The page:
Thursday, 10 September 2009

Merlin's Beard! It's...over

This morning on the walk to work, I listened to the last chapter of the last book about “the boy who lived.” I had started the marathon of audio books, as read by the remarkable Stephen Fry, as a way to get myself safely through the festival season. Each year I choose a story to act as a buffer between me and the stresses of everyday life. Last year it was Tom Robbins’ Villa Incognito. This year, it was Potter.

It was a strange thing to absorb this story while in the city where it was written, walking each day on Prince’s Street, looking up at Edinburgh Castle where the Tattoo stands could easily be mistaken for those surrounding a Quidditch pitch.

I know I am years behind the tsunami of adoration for these books, but I will add my little cheer to those of the masses and say what a fine, fine storyteller J.K. Rowling is. True, at times I thought I would scream if I had to endure the same description of someone “turning scarlet,” or Harry’s “stomach lurching,” but overall these bursts of blinding repetition were worth being tugged along into such a glorious adventure.

Now it is over. And…I don’t know. I feel…confunded. I don’t understand why The Leaky Cauldron isn’t a real place, or why I can’t do magic. I’m just wandering around, waiting for the real world to seep back into my heart, but not really wanting it to.

Of course it is ridiculous, a grown woman aching after the idea of riding a broom or drinking pumpkin juice from a goblet. If I can feel this way, as a reader, I can’t imagine the deep connection Rowling must feel towards these characters, who she has raised from children into adulthood while we all watched.

I want to know who you love, the characters who are more real to you than the people you pass in the street. I want to know the invisible souls you have yearned to meet, have defended to others, have missed like old friends. The creature I love most from these books, at least right now, is the dreamy, wise and innocent Luna.

Would it be worth writing something to which you formed such a deep attachment, if you knew the mess it would make in your creative mind, blurring your internal worlds with the day-to-day? Have you ever been so far inside your own head, that stepping into the sun or buying milk is a shock that leaves you gazing around, confused about how to function in even the most benign social situations?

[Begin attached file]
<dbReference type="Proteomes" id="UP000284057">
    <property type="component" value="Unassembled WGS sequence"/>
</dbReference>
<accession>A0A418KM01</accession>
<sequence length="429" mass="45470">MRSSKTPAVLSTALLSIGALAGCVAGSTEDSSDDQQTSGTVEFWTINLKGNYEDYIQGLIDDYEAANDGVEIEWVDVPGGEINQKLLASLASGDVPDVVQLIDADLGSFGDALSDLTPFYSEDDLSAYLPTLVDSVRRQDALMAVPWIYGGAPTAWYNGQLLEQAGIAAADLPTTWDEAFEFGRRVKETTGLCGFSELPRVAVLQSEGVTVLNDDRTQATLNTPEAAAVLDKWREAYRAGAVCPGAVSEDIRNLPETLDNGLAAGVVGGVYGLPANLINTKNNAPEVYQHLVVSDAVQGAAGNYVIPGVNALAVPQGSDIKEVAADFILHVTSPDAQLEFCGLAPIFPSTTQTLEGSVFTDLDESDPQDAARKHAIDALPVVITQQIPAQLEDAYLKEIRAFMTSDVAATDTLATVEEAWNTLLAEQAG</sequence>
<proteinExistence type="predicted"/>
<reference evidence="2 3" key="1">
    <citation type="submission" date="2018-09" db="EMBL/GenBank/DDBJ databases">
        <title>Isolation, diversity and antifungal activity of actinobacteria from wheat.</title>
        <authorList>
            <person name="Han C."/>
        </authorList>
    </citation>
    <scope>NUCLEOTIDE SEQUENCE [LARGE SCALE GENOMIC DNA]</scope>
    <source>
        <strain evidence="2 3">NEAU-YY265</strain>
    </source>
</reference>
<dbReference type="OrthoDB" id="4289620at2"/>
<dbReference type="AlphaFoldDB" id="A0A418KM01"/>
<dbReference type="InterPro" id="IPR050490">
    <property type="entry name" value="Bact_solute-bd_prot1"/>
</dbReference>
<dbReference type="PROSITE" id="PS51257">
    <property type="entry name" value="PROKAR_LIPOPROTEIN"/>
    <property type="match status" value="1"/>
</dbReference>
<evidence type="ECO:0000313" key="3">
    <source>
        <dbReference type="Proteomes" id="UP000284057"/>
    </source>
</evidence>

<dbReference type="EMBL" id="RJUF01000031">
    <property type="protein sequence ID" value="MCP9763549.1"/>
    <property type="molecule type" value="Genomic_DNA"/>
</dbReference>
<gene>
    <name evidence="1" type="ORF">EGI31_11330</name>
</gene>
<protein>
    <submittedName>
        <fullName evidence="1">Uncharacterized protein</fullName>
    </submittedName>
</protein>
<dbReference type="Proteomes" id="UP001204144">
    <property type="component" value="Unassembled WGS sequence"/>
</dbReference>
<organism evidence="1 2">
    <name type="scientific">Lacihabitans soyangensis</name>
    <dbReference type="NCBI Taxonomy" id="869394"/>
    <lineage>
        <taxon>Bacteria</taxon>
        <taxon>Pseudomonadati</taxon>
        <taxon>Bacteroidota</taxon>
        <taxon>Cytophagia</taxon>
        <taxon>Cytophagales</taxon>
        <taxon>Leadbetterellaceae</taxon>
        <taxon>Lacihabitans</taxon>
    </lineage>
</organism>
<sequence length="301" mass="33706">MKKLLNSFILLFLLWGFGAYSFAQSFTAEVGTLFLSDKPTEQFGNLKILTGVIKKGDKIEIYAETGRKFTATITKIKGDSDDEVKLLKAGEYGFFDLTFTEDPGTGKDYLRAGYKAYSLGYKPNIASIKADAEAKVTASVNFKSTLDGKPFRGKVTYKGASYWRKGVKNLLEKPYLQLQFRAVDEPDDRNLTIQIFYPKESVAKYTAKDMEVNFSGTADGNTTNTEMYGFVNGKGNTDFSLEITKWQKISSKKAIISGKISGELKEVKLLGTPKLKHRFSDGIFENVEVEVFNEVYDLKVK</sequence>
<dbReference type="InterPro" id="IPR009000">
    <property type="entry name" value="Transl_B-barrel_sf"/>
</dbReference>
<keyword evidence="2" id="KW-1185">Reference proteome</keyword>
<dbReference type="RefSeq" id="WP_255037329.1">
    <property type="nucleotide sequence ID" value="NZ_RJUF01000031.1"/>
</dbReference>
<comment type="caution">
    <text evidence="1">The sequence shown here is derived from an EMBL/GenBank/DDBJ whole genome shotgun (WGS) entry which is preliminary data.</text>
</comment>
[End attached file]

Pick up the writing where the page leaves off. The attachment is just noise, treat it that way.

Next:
After such a lengthy, immersive journey, JP recommends that I launch myself into reading something utterly un-Potterish. But what? What?

9 comments:

Dale said...

Such wonderful books, I thought.

Never having been a real writer of fiction, I've never had that sort of relationship with characters. I wonder what it's like?

I loved Luna's mixture of shrewdness and battiness too :-)

JCWillow99@gmail.com said...

I have only read a cocouple of the first ones. Your post makes me want to explore the rest.

ellen abbott said...

Try reading the Stephanie Plum bounty hunter series by Janet Evanovich. Short, readable, laugh out loud funny. there are 14 I think. I've read all but two or three and each one made me laugh. They build so it's best to start at the beginning.

Anonymous said...

Go for Rebus. There's plenty of them to get through and it's nice to read about the darker sides of Edinburgh.
jp

Cathy said...

I reluctantly read the first book at the request of a friend and was hooked. I could not wait for the next book nor put it down until I had finished it.
I was the same way with the Twilight books. My girls were rereading them after finishing them so I picked up the first one and again I could not stop.
There is something in all of us that wants these things to be true. We want to live in these fantasies.

LDWatkins said...

I've not read any of them and for whatever reason, it's become a point of concern to me. I feel that I should but would want to devour them all and can't allot my time properly to do this. You make me want to even more!

Jessica said...

I hurried through the movies (on DVD) in preparation for The Half Blood Prince in July and The Deathly Hallows are by my bedside, though I've flitted through a number of other books, too afraid to come to the end of Harry Potter. It takes a very long time for some books to leave my mind but as a suggestion, how about some Ondaatje?

Marcheline said...

The characters that are real to me:

Jamie and Claire, of Diana Gabaldon's Scottish "Outlander" series.

Harry, Hermione, Ron, Albus Dumbledore, Hagrid, Luna, Neville, and Professor McGonagall.

Jilly Coppercorn from the books by Charles DeLint.



Just my two cents: Don't plunge yourself into something non-Potter. Start the books all over again. You'll be amazed at how much you missed the first time around.

I don't believe in the real world, anyway - look where it's gotten us as a race. Give me the train to Hogwarts any day.

My word verification is "norpentu" - it's the spell to cure people who regret wishing for the magical world. Ha!

PurestGreen said...

Thank you so much for all your tips! I believe the next book will be The Beastly Beatitudes of Balthazar B, by J.P. Donleavy. I plucked in from my self (a gift from my friend Craig). It's got that dream-like quality that I am still craving.

But I've taken note of the other book suggestions to make the dark season a greater pleasure.